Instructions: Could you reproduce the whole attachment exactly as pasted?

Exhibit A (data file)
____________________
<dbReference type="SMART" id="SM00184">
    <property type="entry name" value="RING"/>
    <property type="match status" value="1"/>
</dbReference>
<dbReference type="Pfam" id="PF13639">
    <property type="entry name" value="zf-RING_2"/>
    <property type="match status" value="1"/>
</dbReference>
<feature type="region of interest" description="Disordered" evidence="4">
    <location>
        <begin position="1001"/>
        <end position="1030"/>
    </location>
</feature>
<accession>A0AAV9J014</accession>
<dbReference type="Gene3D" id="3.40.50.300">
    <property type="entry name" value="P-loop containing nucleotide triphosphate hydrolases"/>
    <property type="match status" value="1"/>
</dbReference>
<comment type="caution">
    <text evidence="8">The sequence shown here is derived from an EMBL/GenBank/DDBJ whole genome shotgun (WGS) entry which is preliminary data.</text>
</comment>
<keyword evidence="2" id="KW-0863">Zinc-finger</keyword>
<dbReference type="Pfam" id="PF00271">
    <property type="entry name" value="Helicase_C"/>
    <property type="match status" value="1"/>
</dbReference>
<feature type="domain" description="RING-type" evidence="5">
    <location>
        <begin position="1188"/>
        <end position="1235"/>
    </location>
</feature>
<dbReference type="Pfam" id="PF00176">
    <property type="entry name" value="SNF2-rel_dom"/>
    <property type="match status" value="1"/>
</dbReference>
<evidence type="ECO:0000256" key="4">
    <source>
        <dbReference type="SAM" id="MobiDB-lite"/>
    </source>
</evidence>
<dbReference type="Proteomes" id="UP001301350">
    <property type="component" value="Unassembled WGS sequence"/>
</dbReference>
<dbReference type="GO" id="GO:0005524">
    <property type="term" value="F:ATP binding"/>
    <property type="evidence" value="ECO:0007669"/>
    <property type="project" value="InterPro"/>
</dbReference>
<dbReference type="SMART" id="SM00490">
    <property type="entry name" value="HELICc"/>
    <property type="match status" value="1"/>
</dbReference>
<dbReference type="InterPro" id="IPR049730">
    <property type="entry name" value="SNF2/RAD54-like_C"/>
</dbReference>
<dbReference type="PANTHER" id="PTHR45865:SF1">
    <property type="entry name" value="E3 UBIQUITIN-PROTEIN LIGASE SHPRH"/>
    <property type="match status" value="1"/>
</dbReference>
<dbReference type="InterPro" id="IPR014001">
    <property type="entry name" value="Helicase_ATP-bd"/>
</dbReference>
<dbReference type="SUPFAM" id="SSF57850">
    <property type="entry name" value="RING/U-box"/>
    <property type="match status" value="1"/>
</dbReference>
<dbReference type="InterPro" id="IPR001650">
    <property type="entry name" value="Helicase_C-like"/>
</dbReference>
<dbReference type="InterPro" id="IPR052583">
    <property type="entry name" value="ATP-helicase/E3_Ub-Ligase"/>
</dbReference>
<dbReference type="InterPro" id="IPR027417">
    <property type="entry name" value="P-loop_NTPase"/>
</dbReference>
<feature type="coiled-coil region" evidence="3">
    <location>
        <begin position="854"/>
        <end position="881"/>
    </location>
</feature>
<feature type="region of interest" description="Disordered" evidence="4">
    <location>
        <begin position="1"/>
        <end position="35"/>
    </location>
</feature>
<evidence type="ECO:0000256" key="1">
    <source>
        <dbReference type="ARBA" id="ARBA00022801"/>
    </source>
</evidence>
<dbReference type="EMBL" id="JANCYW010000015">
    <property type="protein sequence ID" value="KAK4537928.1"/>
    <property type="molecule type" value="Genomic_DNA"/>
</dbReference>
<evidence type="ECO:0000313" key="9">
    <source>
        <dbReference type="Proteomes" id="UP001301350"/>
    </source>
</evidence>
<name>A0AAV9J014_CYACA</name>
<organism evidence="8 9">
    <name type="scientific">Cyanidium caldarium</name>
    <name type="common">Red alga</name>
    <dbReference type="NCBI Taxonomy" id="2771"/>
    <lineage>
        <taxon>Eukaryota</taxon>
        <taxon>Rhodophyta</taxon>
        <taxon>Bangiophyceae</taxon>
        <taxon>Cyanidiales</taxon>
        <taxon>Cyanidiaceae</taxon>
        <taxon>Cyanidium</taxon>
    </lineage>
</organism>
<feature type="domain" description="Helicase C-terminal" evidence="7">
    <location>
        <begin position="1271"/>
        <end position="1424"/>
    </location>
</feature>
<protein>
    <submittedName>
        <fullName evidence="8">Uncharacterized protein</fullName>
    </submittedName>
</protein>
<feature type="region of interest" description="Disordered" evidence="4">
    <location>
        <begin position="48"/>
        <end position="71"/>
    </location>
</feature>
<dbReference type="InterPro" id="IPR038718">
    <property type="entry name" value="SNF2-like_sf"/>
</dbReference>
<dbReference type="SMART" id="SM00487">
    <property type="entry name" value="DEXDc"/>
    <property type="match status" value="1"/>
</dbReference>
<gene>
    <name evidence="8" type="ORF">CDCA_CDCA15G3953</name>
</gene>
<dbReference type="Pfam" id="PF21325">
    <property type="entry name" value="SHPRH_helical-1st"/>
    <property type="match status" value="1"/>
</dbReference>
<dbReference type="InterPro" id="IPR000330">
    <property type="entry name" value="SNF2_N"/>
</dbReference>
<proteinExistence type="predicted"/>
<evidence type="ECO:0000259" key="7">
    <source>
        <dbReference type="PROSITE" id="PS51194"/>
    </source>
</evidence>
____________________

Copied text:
<dbReference type="SMART" id="SM00184">
    <property type="entry name" value="RING"/>
    <property type="match status" value="1"/>
</dbReference>
<dbReference type="Pfam" id="PF13639">
    <property type="entry name" value="zf-RING_2"/>
    <property type="match status" value="1"/>
</dbReference>
<feature type="region of interest" description="Disordered" evidence="4">
    <location>
        <begin position="1001"/>
        <end position="1030"/>
    </location>
</feature>
<accession>A0AAV9J014</accession>
<dbReference type="Gene3D" id="3.40.50.300">
    <property type="entry name" value="P-loop containing nucleotide triphosphate hydrolases"/>
    <property type="match status" value="1"/>
</dbReference>
<comment type="caution">
    <text evidence="8">The sequence shown here is derived from an EMBL/GenBank/DDBJ whole genome shotgun (WGS) entry which is preliminary data.</text>
</comment>
<keyword evidence="2" id="KW-0863">Zinc-finger</keyword>
<dbReference type="Pfam" id="PF00271">
    <property type="entry name" value="Helicase_C"/>
    <property type="match status" value="1"/>
</dbReference>
<feature type="domain" description="RING-type" evidence="5">
    <location>
        <begin position="1188"/>
        <end position="1235"/>
    </location>
</feature>
<dbReference type="Pfam" id="PF00176">
    <property type="entry name" value="SNF2-rel_dom"/>
    <property type="match status" value="1"/>
</dbReference>
<evidence type="ECO:0000256" key="4">
    <source>
        <dbReference type="SAM" id="MobiDB-lite"/>
    </source>
</evidence>
<dbReference type="Proteomes" id="UP001301350">
    <property type="component" value="Unassembled WGS sequence"/>
</dbReference>
<dbReference type="GO" id="GO:0005524">
    <property type="term" value="F:ATP binding"/>
    <property type="evidence" value="ECO:0007669"/>
    <property type="project" value="InterPro"/>
</dbReference>
<dbReference type="SMART" id="SM00490">
    <property type="entry name" value="HELICc"/>
    <property type="match status" value="1"/>
</dbReference>
<dbReference type="InterPro" id="IPR049730">
    <property type="entry name" value="SNF2/RAD54-like_C"/>
</dbReference>
<dbReference type="PANTHER" id="PTHR45865:SF1">
    <property type="entry name" value="E3 UBIQUITIN-PROTEIN LIGASE SHPRH"/>
    <property type="match status" value="1"/>
</dbReference>
<dbReference type="InterPro" id="IPR014001">
    <property type="entry name" value="Helicase_ATP-bd"/>
</dbReference>
<dbReference type="SUPFAM" id="SSF57850">
    <property type="entry name" value="RING/U-box"/>
    <property type="match status" value="1"/>
</dbReference>
<dbReference type="InterPro" id="IPR001650">
    <property type="entry name" value="Helicase_C-like"/>
</dbReference>
<dbReference type="InterPro" id="IPR052583">
    <property type="entry name" value="ATP-helicase/E3_Ub-Ligase"/>
</dbReference>
<dbReference type="InterPro" id="IPR027417">
    <property type="entry name" value="P-loop_NTPase"/>
</dbReference>
<feature type="coiled-coil region" evidence="3">
    <location>
        <begin position="854"/>
        <end position="881"/>
    </location>
</feature>
<feature type="region of interest" description="Disordered" evidence="4">
    <location>
        <begin position="1"/>
        <end position="35"/>
    </location>
</feature>
<evidence type="ECO:0000256" key="1">
    <source>
        <dbReference type="ARBA" id="ARBA00022801"/>
    </source>
</evidence>
<dbReference type="EMBL" id="JANCYW010000015">
    <property type="protein sequence ID" value="KAK4537928.1"/>
    <property type="molecule type" value="Genomic_DNA"/>
</dbReference>
<evidence type="ECO:0000313" key="9">
    <source>
        <dbReference type="Proteomes" id="UP001301350"/>
    </source>
</evidence>
<name>A0AAV9J014_CYACA</name>
<organism evidence="8 9">
    <name type="scientific">Cyanidium caldarium</name>
    <name type="common">Red alga</name>
    <dbReference type="NCBI Taxonomy" id="2771"/>
    <lineage>
        <taxon>Eukaryota</taxon>
        <taxon>Rhodophyta</taxon>
        <taxon>Bangiophyceae</taxon>
        <taxon>Cyanidiales</taxon>
        <taxon>Cyanidiaceae</taxon>
        <taxon>Cyanidium</taxon>
    </lineage>
</organism>
<feature type="domain" description="Helicase C-terminal" evidence="7">
    <location>
        <begin position="1271"/>
        <end position="1424"/>
    </location>
</feature>
<protein>
    <submittedName>
        <fullName evidence="8">Uncharacterized protein</fullName>
    </submittedName>
</protein>
<feature type="region of interest" description="Disordered" evidence="4">
    <location>
        <begin position="48"/>
        <end position="71"/>
    </location>
</feature>
<dbReference type="InterPro" id="IPR038718">
    <property type="entry name" value="SNF2-like_sf"/>
</dbReference>
<dbReference type="SMART" id="SM00487">
    <property type="entry name" value="DEXDc"/>
    <property type="match status" value="1"/>
</dbReference>
<gene>
    <name evidence="8" type="ORF">CDCA_CDCA15G3953</name>
</gene>
<dbReference type="Pfam" id="PF21325">
    <property type="entry name" value="SHPRH_helical-1st"/>
    <property type="match status" value="1"/>
</dbReference>
<dbReference type="InterPro" id="IPR000330">
    <property type="entry name" value="SNF2_N"/>
</dbReference>
<proteinExistence type="predicted"/>
<evidence type="ECO:0000259" key="7">
    <source>
        <dbReference type="PROSITE" id="PS51194"/>
    </source>
</evidence>